I recently read a book that was a good story that I enjoyed and felt that, generally, it was well-edited, except for one thing: There were a handful of instances of using the wrong homonym. These are usage errors as well as technically a spelling error. Alert readers will notice and roll their eyes, not a reaction you usually want directed toward your work.
Bear and bare are often misused! My first thought is that bear is the animal and bare is a synonym for naked. So far so good. But what about to bear arms, meaning wielding a weapon, versus bare arms, like in a sleeveless dress?
I dare you to look up bear in the dictionary. What about to bear a child? What about its past participle, born? Then there’s bearing. How many different definitions does that have, from bearing a burden to the component in your car?
Then there’s another slant on bare, being the adverb barely.
There are dozens of homonyms in the English language just waiting to trip you up. I’ve harped on this before and will continue to do so as long as I find them, especially in otherwise well-written books. These nasty alligators in the water aren’t caught by your garden variety spellchecker, so it’s up to you as an author to distinguish between them and use them correctly.
Know the difference between they’re, there, and their; your, you’re, and yore; flare and flair; bare and bear; alter and altar; hanger and hangar, just to name a few. If you consider yourself a professional writer or editor it’s your job to know such things!
Avoid adverbs and adjectives whenever possible. For example, rather than saying, He walked slowly say, He strolled or He dragged his feet. Using exactly the right word brings clarity and moves the story along more quickly. Verbs are powerful; use them properly and they strengthen your writing. This contributes to the Show, don’t tell admonition which allows the reader to experience the story as opposed to simply observing it. For example, which of the following is more effective?
“I can’t believe you didn’t tell me that before,” Sally said sadly.
Sally’s eyes filled with tears and her chin quivered with emotion. “I can’t believe you didn’t tell me that before,” she whispered.
Use active voice and subjective case. In other words, say, He threw the ball as opposed to the ball was thrown by him.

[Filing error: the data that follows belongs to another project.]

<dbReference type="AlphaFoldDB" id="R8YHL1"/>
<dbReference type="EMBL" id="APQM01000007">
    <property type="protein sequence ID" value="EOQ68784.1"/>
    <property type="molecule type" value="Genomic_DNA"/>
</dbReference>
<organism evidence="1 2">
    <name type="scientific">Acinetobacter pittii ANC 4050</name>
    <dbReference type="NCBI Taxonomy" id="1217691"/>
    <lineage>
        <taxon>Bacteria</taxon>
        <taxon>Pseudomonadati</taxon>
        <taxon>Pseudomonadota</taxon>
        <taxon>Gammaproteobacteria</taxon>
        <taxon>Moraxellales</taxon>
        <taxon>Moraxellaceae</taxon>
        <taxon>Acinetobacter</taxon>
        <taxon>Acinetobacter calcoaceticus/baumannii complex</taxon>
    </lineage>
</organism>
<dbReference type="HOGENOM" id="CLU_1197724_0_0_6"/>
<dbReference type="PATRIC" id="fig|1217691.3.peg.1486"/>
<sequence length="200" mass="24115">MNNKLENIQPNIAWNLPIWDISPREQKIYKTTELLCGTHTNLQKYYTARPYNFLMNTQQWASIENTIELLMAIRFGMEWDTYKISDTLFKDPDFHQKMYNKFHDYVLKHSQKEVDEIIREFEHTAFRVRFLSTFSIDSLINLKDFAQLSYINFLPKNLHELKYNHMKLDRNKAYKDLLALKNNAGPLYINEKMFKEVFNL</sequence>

Avoid using the same word more than once in a paragraph. This is something my senior lit teacher told us in high school. Of course there are exceptions, but often when you need to repeat a word it’s a signal that you could reword the sentence in a more concise way. For example:
Sharon saw the pantry was empty so she went to the store to get some groceries. When she got to the store she bought bread, eggs, milk and sauerkraut.
Seeing the pantry was empty, Sharon went to the store to buy bread, eggs, milk and sauerkraut.
Flashbacks are often a source of confusion for the writer as well as the reader. The convention is to begin a flashback with past perfect tense, e.We had started that day with the usual cup of coffee. If you want you can use it for the next sentence as well, particularly if it’s going to be a fairly long sequence. Then when the flashback ends, you close it again with past perfect, i.e.I had thought at the time that it was a good idea, but time had shown otherwise. You can also include a simple statement such as He returned to the present….
There are numerous words out there that sound the same but have different meanings and are spelled differently which are called homonyms. Examples include here and hear; whole and hole; where and wear; your and you’re; you’ll and yule; there, they’re, and their and a host of others.
In the past few weeks I have seen the word shudder used incorrectly in two different books. The meaning of this word is to shake or vibrate; it is not the word for those planks designed to cover or sometimes decorate windows; that word is shutter like in shut. Another one I’ve seen misused in an otherwise excellent book is the word reign. This word relates to authority, such as “the queen’s reign.” To restrain or limit is the word rein, like the straps used with a bit to control a horse. The most common seem to be your (possessive) and you’re (contraction for you are) and they’re (contraction for they are), there (a place) and their (plural possessive.)
Nothing shows your ignorance as a writer faster than getting these different words mixed up. Many readers won’t know the different, I’m sure, but it’s really our responsibility as writers to provide correct usage and set the example for what appears to be an increasingly semi-literate world.
Of course now that we have autocorrect messing with our best intentions sometimes it’s not entirely your fault if they show up. Furthermore, if your keyboarding skills are advanced your fingers may tend to spell incorrectly from time to time. I have that problem where I know (not no) better but when I really get on a roll (not role) they often turn up (not turnip). That said, you’re (not your) going to have to pay attention and do your (not you’re) best to at least know (not no) the difference between them so you can correct them when you see (not sea) them. If you tend to read over your own mistakes then please, by all means, hire a good editor. Readers who know the difference will appreciate it.